Tribal row over land dispute in Tunisia sends 78 to hospital
Weapons were used in the clashes, Sami El Ghabi said, noting that one of the injured was in a serious condition.
"The two tribes used hunting rifles, stones and blunt objects, requiring police to intervene and use tear gas to disperse them and end the violence," Sami El Ghabi told AFP.
He said 78 people were hospitalised in Kebili and another in a serious condition was transferred to a facility in Sfax city.
Regional health chief, Hedi Ben Slimane told private radio station Mosaique FM that 10 people had suffered buckshot wounds.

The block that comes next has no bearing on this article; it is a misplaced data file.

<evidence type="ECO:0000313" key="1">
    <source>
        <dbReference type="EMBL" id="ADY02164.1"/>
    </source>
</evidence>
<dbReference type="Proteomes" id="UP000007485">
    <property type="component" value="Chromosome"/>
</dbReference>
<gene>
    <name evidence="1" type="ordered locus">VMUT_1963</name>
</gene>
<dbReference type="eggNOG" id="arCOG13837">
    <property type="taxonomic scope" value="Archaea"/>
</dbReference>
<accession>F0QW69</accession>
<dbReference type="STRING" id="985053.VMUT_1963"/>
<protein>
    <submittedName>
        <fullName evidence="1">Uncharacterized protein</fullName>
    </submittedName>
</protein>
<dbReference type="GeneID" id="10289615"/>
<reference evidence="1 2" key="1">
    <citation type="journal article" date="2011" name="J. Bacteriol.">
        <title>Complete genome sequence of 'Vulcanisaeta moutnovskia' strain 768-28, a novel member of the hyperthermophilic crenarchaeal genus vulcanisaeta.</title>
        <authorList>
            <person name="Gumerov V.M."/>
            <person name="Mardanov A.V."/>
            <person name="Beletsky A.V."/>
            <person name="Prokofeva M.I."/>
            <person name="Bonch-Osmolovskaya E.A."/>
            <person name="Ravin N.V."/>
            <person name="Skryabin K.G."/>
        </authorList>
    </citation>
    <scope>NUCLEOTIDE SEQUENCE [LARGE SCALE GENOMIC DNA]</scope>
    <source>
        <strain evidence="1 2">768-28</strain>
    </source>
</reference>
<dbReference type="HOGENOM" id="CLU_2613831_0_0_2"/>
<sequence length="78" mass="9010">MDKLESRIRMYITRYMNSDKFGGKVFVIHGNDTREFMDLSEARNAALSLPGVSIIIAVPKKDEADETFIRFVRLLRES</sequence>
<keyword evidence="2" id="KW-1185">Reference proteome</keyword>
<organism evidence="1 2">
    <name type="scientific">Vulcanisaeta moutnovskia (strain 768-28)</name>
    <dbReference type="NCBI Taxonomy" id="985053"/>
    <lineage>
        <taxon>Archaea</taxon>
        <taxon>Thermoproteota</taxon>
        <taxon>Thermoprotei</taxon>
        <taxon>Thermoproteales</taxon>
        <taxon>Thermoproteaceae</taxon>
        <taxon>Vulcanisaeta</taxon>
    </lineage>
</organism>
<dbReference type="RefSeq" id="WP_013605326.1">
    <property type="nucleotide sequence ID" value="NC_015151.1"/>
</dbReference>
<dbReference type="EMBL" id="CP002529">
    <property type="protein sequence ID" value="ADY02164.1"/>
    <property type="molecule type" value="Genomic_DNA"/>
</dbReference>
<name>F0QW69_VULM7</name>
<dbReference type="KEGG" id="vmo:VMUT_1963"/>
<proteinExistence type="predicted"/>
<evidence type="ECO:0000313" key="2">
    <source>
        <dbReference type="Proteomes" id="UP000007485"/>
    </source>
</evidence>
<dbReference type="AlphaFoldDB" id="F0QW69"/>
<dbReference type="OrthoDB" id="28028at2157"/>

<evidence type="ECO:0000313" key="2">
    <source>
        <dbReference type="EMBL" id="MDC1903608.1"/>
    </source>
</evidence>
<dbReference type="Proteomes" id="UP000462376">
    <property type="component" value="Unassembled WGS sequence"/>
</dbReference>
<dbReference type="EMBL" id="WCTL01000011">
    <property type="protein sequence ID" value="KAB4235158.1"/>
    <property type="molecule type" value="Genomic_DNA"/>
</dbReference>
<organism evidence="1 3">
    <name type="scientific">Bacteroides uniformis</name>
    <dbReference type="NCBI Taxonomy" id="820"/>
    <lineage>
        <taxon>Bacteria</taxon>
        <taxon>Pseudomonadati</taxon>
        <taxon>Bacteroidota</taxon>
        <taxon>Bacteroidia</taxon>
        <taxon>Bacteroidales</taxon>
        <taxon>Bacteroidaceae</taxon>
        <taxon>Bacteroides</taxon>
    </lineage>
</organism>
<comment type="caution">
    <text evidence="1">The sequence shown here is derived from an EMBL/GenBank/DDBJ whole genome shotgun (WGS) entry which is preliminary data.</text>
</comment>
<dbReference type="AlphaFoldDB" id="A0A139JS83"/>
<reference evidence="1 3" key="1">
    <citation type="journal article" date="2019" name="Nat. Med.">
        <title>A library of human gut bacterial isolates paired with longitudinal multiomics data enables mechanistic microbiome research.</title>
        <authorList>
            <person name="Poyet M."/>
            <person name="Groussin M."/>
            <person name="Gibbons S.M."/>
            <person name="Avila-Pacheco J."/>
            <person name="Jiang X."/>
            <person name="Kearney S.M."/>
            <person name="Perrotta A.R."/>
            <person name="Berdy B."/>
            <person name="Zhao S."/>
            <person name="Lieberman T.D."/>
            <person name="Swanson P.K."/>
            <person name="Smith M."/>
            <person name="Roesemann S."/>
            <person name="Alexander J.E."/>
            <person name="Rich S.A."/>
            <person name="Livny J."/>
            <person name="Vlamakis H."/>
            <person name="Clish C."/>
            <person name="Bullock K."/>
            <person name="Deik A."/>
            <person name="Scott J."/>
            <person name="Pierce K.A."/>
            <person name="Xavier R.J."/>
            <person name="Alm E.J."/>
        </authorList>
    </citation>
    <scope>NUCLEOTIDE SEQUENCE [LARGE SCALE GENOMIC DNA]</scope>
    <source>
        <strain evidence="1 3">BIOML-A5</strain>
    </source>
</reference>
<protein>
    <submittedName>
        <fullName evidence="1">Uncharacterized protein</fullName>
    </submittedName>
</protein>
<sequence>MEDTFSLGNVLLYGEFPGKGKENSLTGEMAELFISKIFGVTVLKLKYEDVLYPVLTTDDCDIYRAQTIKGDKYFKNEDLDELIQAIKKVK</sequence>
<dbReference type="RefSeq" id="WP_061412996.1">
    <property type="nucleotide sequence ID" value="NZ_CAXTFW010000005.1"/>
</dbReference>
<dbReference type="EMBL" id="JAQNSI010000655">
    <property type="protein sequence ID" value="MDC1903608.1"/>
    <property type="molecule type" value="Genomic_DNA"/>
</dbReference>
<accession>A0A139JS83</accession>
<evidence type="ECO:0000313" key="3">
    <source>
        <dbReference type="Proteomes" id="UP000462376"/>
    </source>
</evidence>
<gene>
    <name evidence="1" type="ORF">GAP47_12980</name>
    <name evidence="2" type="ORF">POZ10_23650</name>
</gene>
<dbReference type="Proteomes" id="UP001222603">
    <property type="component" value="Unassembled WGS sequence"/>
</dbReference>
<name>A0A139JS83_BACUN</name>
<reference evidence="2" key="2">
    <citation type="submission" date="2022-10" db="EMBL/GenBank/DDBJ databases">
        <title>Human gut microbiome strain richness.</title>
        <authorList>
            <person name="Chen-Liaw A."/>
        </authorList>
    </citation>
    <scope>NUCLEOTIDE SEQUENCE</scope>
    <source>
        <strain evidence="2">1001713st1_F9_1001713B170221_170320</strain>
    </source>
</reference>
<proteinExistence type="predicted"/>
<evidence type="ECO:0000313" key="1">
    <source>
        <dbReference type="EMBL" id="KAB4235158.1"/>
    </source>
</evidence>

Differences over land between the two tribes, dating back all the way back to independence from France in 1956, degenerated into violence on Thursday, El Ghabi said.
Six years since a revolution that toppled longtime dictator, Ben Ali, Tunisia has not been able to resolve issues of security, poverty, unemployment and corruption that sparked the uprising.
In late May, the governor of Tunisia's southern Tataouine province, which has recently seen escalating protests, abruptly announced his resignation after a protester was killed during clashes between protesters and security forces.